I love making (and eating) scalloped potatoes. However, I refuse to make it unless I can get the potatoes sliced paper thin. I used to have a mandoline, but it was old and a little broken, so it got thrown out before we moved. So when I saw the mandolines on the CSN website, I knew I had to have one. You can probably guess what I made first.
But first let's back up a little...
When this slicer arrived, I was immediately impressed with the packaging. I just knew something special was inside because those people at OXO made the box even look beautiful. Notice the instructions on the lid in the second photo. A more detailed instruction booklet was included inside.
I did some trial cuts with a potato before making the above-mentioned scalloped potatoes. The slicer is well-built, sturdy and comes with an easy to grip food holder. The food holder clips to the underside of the body when not in use. This means that it's not necessary to keep the storage box. As far as cleaning goes, the whole thing comes apart without difficulty making cleaning a breeze. The body is even dishwasher safe (a must in this house).
I found the slicer fairly easy to use. I was able to create slices in various thicknesses and a couple of different sized juliennes. The crinkle cut also worked like a charm. However, I couldn't get the waffle cut to work correctly. It looked like it should work in theory, but the slices are too thick so the waffle pattern doesn't come through. Maybe I'll have more luck with more practice.
Like most things in this world, the slicer is made for a right-handed person. I happen to be left-handed. So when I use the slicer, I can't easily see what the thickness dial is set to. It's just something I'll have to get used to.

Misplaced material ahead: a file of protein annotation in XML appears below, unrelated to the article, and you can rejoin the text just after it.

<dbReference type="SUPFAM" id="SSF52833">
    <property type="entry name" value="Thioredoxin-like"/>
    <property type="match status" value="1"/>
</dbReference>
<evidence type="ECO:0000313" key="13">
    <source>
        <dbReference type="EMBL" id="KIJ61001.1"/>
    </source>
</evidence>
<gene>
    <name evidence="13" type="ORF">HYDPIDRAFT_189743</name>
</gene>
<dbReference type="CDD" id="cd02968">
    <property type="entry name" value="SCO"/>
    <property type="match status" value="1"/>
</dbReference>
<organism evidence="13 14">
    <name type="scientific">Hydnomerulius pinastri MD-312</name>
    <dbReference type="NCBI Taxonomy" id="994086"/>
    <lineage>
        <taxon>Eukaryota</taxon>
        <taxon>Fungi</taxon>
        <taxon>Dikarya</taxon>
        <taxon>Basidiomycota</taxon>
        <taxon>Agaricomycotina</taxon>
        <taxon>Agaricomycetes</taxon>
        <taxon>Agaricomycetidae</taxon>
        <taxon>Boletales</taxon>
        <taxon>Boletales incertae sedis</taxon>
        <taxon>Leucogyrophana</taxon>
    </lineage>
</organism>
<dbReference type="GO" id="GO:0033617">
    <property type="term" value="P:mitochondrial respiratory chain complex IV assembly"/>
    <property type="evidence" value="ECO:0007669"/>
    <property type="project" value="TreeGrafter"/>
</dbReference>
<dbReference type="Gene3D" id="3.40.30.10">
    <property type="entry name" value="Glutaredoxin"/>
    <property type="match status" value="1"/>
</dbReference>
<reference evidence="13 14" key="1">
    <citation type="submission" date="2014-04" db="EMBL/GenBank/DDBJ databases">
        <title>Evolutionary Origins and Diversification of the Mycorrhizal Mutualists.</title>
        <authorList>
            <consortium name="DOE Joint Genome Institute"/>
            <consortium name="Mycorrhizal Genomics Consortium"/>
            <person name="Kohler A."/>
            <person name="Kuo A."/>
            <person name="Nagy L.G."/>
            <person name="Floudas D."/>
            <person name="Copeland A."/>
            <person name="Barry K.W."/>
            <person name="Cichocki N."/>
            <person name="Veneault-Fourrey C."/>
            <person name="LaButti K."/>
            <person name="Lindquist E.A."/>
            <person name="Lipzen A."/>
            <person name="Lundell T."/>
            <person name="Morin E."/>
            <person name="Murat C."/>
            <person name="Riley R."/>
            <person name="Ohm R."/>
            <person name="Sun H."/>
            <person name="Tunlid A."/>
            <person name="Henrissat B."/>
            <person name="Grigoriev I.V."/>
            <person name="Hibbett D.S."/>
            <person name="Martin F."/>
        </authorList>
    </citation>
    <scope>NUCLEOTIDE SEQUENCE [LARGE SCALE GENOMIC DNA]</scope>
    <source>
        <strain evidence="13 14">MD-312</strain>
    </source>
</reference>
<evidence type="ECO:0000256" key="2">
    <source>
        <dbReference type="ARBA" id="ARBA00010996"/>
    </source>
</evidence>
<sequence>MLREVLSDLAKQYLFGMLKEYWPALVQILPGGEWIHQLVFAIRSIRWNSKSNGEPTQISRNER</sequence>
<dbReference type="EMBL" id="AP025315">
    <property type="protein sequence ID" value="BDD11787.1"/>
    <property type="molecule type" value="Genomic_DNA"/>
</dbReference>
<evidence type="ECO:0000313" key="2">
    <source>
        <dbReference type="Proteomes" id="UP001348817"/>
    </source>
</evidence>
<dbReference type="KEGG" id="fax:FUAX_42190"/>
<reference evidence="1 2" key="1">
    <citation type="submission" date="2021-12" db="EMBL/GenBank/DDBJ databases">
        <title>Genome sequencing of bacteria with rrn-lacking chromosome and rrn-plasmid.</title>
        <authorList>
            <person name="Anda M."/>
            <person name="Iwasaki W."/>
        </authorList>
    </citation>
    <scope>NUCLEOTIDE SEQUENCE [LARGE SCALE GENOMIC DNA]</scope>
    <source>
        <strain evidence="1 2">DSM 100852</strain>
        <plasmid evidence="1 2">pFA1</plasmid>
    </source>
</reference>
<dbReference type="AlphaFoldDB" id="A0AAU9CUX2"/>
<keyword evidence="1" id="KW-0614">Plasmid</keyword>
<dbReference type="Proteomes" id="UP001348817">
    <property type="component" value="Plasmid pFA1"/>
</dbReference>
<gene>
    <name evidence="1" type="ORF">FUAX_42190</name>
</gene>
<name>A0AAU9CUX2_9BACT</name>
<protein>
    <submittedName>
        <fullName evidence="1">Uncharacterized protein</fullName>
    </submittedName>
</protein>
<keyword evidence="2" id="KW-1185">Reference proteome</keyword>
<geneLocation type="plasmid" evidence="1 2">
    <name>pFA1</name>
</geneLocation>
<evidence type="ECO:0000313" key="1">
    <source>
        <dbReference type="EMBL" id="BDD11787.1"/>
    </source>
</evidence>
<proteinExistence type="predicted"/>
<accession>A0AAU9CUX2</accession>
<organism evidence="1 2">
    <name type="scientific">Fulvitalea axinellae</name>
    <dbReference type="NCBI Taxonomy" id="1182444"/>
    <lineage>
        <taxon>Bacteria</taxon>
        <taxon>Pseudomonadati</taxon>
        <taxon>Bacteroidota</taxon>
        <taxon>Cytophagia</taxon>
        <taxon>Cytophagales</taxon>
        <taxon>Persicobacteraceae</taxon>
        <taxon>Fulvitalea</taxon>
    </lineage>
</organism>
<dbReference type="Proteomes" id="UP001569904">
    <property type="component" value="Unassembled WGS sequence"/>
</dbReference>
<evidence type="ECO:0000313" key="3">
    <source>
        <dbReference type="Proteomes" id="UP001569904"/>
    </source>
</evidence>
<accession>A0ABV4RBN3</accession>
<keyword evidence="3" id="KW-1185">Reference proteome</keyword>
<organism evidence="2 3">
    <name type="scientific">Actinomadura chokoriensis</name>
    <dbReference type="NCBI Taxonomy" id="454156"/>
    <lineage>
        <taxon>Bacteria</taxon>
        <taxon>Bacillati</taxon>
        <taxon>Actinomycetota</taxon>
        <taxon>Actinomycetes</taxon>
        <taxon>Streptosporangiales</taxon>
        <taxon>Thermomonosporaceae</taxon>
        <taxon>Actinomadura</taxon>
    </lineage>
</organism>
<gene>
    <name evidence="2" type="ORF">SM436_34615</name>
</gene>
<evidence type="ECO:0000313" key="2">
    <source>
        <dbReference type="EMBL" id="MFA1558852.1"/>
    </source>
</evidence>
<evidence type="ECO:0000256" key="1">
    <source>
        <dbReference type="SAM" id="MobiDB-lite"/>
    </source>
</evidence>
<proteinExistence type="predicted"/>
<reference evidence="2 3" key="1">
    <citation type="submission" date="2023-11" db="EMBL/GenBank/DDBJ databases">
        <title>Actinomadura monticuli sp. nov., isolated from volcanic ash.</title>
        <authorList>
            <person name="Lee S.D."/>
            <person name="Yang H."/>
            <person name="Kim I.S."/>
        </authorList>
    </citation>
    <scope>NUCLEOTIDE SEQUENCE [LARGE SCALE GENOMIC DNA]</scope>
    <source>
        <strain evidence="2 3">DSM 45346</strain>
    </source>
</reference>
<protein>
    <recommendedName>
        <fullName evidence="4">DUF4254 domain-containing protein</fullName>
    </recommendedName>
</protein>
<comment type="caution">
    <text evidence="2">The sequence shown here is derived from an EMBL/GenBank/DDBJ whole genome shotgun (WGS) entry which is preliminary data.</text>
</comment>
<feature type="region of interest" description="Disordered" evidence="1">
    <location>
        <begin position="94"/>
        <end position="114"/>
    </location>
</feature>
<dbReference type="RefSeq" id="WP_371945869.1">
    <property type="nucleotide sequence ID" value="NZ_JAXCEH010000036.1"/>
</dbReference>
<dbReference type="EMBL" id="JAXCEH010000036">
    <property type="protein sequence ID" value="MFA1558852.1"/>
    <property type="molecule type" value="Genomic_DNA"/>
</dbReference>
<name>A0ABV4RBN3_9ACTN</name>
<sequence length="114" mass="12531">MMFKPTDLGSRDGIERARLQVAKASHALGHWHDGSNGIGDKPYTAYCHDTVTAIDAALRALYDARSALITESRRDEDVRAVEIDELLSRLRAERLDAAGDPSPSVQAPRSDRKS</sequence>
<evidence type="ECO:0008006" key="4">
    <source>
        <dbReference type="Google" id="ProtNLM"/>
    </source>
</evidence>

Back to those scalloped potatoes. Scalloped potatoes are fairly easy to make, but slicing the potatoes can be chore without a mandoline. Luckily, I have one now and I had those potatoes sliced in no time. I'd love to include a picture, but they were so good, we ate the whole thing. Delicious.
The second thing I tried to make using the slicer was sweet potato fries. While the regular potato went through the slicer (set on thin slices) with no difficulties, the sweet potato (set on large julienne) was less successful and took a little practice. After a few tries, I was able to get some decent looking fries, though, so I'm happy.
If you're in the market for a mandoline slicer, this one can be found on the CSN Stores website.
And that's not all. In a day or two, I'll have my second review of another CSN Stores product!
Disclaimer: I received a coupon/gift certificate from those nice people at CSN Stores that partly covered the cost of this item. I tried to present an honest review despite that fact.